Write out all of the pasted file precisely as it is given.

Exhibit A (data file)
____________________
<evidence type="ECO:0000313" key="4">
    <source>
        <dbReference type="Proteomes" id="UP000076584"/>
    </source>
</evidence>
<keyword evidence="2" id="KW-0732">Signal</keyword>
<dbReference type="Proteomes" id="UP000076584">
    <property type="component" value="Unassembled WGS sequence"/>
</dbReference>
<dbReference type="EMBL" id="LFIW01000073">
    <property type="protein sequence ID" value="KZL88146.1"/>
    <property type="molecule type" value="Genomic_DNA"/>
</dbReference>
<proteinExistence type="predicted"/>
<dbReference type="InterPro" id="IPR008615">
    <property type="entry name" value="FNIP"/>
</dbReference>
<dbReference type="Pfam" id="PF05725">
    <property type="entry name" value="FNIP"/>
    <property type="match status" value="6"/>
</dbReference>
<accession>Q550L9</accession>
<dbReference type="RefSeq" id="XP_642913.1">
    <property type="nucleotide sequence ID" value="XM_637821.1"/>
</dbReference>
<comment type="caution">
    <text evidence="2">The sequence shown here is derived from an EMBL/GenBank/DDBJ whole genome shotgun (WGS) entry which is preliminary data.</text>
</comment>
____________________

<evidence type="ECO:0000313" key="4">
    <source>
        <dbReference type="Proteomes" id="UP000076584"/>
    </source>
</evidence>
<keyword evidence="2" id="KW-0732">Signal</keyword>
<dbReference type="Proteomes" id="UP000076584">
    <property type="component" value="Unassembled WGS sequence"/>
</dbReference>
<dbReference type="EMBL" id="LFIW01000073">
    <property type="protein sequence ID" value="KZL88146.1"/>
    <property type="molecule type" value="Genomic_DNA"/>
</dbReference>
<proteinExistence type="predicted"/>
<dbReference type="InterPro" id="IPR008615">
    <property type="entry name" value="FNIP"/>
</dbReference>
<dbReference type="Pfam" id="PF05725">
    <property type="entry name" value="FNIP"/>
    <property type="match status" value="6"/>
</dbReference>
<accession>Q550L9</accession>
<dbReference type="RefSeq" id="XP_642913.1">
    <property type="nucleotide sequence ID" value="XM_637821.1"/>
</dbReference>
<comment type="caution">
    <text evidence="2">The sequence shown here is derived from an EMBL/GenBank/DDBJ whole genome shotgun (WGS) entry which is preliminary data.</text>
</comment>